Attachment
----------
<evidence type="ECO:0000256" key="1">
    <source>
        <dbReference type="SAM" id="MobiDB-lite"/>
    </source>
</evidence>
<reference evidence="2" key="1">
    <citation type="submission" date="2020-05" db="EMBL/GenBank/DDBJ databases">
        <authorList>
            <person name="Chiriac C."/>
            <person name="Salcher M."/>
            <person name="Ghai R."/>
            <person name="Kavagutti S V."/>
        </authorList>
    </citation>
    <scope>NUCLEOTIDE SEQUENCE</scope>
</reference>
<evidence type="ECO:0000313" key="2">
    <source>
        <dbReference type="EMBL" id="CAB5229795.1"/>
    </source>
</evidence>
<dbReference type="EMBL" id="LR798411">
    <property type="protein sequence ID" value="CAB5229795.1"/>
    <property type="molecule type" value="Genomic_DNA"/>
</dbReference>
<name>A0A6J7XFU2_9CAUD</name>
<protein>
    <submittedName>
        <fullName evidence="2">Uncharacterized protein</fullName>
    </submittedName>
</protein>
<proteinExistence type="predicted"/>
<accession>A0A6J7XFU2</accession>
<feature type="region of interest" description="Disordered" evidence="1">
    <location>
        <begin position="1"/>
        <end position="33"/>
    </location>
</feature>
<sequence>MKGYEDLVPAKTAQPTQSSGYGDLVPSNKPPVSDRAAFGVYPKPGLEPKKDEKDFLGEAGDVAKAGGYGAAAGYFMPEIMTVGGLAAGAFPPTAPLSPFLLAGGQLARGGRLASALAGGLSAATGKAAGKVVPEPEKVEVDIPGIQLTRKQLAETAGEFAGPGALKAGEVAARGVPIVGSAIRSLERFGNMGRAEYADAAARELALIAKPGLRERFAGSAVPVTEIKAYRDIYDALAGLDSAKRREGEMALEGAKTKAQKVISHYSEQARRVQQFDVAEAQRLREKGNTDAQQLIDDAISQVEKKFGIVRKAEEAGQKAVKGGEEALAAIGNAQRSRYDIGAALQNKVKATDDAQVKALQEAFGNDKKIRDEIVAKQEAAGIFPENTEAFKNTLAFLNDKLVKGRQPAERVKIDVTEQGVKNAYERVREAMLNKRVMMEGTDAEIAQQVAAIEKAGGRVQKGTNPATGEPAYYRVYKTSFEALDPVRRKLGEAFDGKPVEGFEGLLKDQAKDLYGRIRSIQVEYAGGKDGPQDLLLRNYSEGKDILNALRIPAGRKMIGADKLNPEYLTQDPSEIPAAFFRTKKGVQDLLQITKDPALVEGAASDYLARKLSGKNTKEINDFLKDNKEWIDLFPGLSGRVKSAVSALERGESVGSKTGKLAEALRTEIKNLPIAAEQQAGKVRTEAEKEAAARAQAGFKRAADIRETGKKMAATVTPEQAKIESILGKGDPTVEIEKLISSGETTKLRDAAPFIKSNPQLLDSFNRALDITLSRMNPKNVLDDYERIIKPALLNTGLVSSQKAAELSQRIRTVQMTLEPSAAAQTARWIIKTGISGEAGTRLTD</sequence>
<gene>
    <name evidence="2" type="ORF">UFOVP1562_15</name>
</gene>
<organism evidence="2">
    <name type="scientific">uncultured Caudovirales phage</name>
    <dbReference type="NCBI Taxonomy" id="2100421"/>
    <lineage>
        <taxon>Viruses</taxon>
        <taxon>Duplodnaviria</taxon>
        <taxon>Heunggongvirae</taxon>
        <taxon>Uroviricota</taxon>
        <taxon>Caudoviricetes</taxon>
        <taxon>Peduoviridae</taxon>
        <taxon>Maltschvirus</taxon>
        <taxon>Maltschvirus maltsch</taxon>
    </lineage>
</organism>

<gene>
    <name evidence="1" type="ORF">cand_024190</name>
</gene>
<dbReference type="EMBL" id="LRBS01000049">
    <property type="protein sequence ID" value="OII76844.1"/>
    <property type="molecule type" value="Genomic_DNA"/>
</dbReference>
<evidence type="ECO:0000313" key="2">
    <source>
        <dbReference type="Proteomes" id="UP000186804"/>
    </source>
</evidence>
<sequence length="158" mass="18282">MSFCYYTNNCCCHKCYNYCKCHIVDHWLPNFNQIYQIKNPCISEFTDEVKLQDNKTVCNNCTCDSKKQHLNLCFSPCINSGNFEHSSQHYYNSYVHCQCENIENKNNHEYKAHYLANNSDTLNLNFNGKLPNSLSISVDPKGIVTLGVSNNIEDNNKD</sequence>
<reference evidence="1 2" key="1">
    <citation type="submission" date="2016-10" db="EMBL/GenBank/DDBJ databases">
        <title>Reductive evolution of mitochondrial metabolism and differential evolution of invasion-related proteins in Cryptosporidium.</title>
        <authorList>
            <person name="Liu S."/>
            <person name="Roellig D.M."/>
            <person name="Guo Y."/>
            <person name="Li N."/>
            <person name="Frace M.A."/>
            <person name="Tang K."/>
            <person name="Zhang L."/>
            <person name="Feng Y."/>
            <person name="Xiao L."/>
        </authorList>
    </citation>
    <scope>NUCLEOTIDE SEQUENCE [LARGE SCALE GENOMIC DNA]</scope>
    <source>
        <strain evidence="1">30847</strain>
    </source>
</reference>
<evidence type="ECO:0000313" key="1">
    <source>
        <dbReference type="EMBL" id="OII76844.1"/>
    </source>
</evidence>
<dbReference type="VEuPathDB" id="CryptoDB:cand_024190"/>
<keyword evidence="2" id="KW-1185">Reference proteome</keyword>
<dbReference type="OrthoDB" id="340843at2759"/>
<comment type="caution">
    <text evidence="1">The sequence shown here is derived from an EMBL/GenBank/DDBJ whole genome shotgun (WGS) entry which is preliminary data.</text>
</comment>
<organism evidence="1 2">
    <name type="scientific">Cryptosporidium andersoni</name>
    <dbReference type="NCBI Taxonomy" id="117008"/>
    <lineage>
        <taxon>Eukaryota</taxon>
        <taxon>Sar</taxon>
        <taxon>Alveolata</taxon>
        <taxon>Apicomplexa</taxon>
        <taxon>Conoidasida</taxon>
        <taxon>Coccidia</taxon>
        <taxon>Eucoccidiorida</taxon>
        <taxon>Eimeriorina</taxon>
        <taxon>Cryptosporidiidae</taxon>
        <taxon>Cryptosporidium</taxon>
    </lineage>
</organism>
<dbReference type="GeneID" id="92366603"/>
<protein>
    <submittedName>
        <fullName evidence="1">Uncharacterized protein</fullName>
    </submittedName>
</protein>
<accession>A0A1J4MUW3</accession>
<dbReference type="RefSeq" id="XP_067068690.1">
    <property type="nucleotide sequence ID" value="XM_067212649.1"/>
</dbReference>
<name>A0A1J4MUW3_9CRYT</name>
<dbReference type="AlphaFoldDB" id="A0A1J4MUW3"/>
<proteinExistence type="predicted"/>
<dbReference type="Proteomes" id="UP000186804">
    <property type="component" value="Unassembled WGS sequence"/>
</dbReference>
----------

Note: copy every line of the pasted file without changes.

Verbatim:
<evidence type="ECO:0000256" key="1">
    <source>
        <dbReference type="SAM" id="MobiDB-lite"/>
    </source>
</evidence>
<reference evidence="2" key="1">
    <citation type="submission" date="2020-05" db="EMBL/GenBank/DDBJ databases">
        <authorList>
            <person name="Chiriac C."/>
            <person name="Salcher M."/>
            <person name="Ghai R."/>
            <person name="Kavagutti S V."/>
        </authorList>
    </citation>
    <scope>NUCLEOTIDE SEQUENCE</scope>
</reference>
<evidence type="ECO:0000313" key="2">
    <source>
        <dbReference type="EMBL" id="CAB5229795.1"/>
    </source>
</evidence>
<dbReference type="EMBL" id="LR798411">
    <property type="protein sequence ID" value="CAB5229795.1"/>
    <property type="molecule type" value="Genomic_DNA"/>
</dbReference>
<name>A0A6J7XFU2_9CAUD</name>
<protein>
    <submittedName>
        <fullName evidence="2">Uncharacterized protein</fullName>
    </submittedName>
</protein>
<proteinExistence type="predicted"/>
<accession>A0A6J7XFU2</accession>
<feature type="region of interest" description="Disordered" evidence="1">
    <location>
        <begin position="1"/>
        <end position="33"/>
    </location>
</feature>
<sequence>MKGYEDLVPAKTAQPTQSSGYGDLVPSNKPPVSDRAAFGVYPKPGLEPKKDEKDFLGEAGDVAKAGGYGAAAGYFMPEIMTVGGLAAGAFPPTAPLSPFLLAGGQLARGGRLASALAGGLSAATGKAAGKVVPEPEKVEVDIPGIQLTRKQLAETAGEFAGPGALKAGEVAARGVPIVGSAIRSLERFGNMGRAEYADAAARELALIAKPGLRERFAGSAVPVTEIKAYRDIYDALAGLDSAKRREGEMALEGAKTKAQKVISHYSEQARRVQQFDVAEAQRLREKGNTDAQQLIDDAISQVEKKFGIVRKAEEAGQKAVKGGEEALAAIGNAQRSRYDIGAALQNKVKATDDAQVKALQEAFGNDKKIRDEIVAKQEAAGIFPENTEAFKNTLAFLNDKLVKGRQPAERVKIDVTEQGVKNAYERVREAMLNKRVMMEGTDAEIAQQVAAIEKAGGRVQKGTNPATGEPAYYRVYKTSFEALDPVRRKLGEAFDGKPVEGFEGLLKDQAKDLYGRIRSIQVEYAGGKDGPQDLLLRNYSEGKDILNALRIPAGRKMIGADKLNPEYLTQDPSEIPAAFFRTKKGVQDLLQITKDPALVEGAASDYLARKLSGKNTKEINDFLKDNKEWIDLFPGLSGRVKSAVSALERGESVGSKTGKLAEALRTEIKNLPIAAEQQAGKVRTEAEKEAAARAQAGFKRAADIRETGKKMAATVTPEQAKIESILGKGDPTVEIEKLISSGETTKLRDAAPFIKSNPQLLDSFNRALDITLSRMNPKNVLDDYERIIKPALLNTGLVSSQKAAELSQRIRTVQMTLEPSAAAQTARWIIKTGISGEAGTRLTD</sequence>
<gene>
    <name evidence="2" type="ORF">UFOVP1562_15</name>
</gene>
<organism evidence="2">
    <name type="scientific">uncultured Caudovirales phage</name>
    <dbReference type="NCBI Taxonomy" id="2100421"/>
    <lineage>
        <taxon>Viruses</taxon>
        <taxon>Duplodnaviria</taxon>
        <taxon>Heunggongvirae</taxon>
        <taxon>Uroviricota</taxon>
        <taxon>Caudoviricetes</taxon>
        <taxon>Peduoviridae</taxon>
        <taxon>Maltschvirus</taxon>
        <taxon>Maltschvirus maltsch</taxon>
    </lineage>
</organism>

<gene>
    <name evidence="1" type="ORF">cand_024190</name>
</gene>
<dbReference type="EMBL" id="LRBS01000049">
    <property type="protein sequence ID" value="OII76844.1"/>
    <property type="molecule type" value="Genomic_DNA"/>
</dbReference>
<evidence type="ECO:0000313" key="2">
    <source>
        <dbReference type="Proteomes" id="UP000186804"/>
    </source>
</evidence>
<sequence length="158" mass="18282">MSFCYYTNNCCCHKCYNYCKCHIVDHWLPNFNQIYQIKNPCISEFTDEVKLQDNKTVCNNCTCDSKKQHLNLCFSPCINSGNFEHSSQHYYNSYVHCQCENIENKNNHEYKAHYLANNSDTLNLNFNGKLPNSLSISVDPKGIVTLGVSNNIEDNNKD</sequence>
<reference evidence="1 2" key="1">
    <citation type="submission" date="2016-10" db="EMBL/GenBank/DDBJ databases">
        <title>Reductive evolution of mitochondrial metabolism and differential evolution of invasion-related proteins in Cryptosporidium.</title>
        <authorList>
            <person name="Liu S."/>
            <person name="Roellig D.M."/>
            <person name="Guo Y."/>
            <person name="Li N."/>
            <person name="Frace M.A."/>
            <person name="Tang K."/>
            <person name="Zhang L."/>
            <person name="Feng Y."/>
            <person name="Xiao L."/>
        </authorList>
    </citation>
    <scope>NUCLEOTIDE SEQUENCE [LARGE SCALE GENOMIC DNA]</scope>
    <source>
        <strain evidence="1">30847</strain>
    </source>
</reference>
<evidence type="ECO:0000313" key="1">
    <source>
        <dbReference type="EMBL" id="OII76844.1"/>
    </source>
</evidence>
<dbReference type="VEuPathDB" id="CryptoDB:cand_024190"/>
<keyword evidence="2" id="KW-1185">Reference proteome</keyword>
<dbReference type="OrthoDB" id="340843at2759"/>
<comment type="caution">
    <text evidence="1">The sequence shown here is derived from an EMBL/GenBank/DDBJ whole genome shotgun (WGS) entry which is preliminary data.</text>
</comment>
<organism evidence="1 2">
    <name type="scientific">Cryptosporidium andersoni</name>
    <dbReference type="NCBI Taxonomy" id="117008"/>
    <lineage>
        <taxon>Eukaryota</taxon>
        <taxon>Sar</taxon>
        <taxon>Alveolata</taxon>
        <taxon>Apicomplexa</taxon>
        <taxon>Conoidasida</taxon>
        <taxon>Coccidia</taxon>
        <taxon>Eucoccidiorida</taxon>
        <taxon>Eimeriorina</taxon>
        <taxon>Cryptosporidiidae</taxon>
        <taxon>Cryptosporidium</taxon>
    </lineage>
</organism>
<dbReference type="GeneID" id="92366603"/>
<protein>
    <submittedName>
        <fullName evidence="1">Uncharacterized protein</fullName>
    </submittedName>
</protein>
<accession>A0A1J4MUW3</accession>
<dbReference type="RefSeq" id="XP_067068690.1">
    <property type="nucleotide sequence ID" value="XM_067212649.1"/>
</dbReference>
<name>A0A1J4MUW3_9CRYT</name>
<dbReference type="AlphaFoldDB" id="A0A1J4MUW3"/>
<proteinExistence type="predicted"/>
<dbReference type="Proteomes" id="UP000186804">
    <property type="component" value="Unassembled WGS sequence"/>
</dbReference>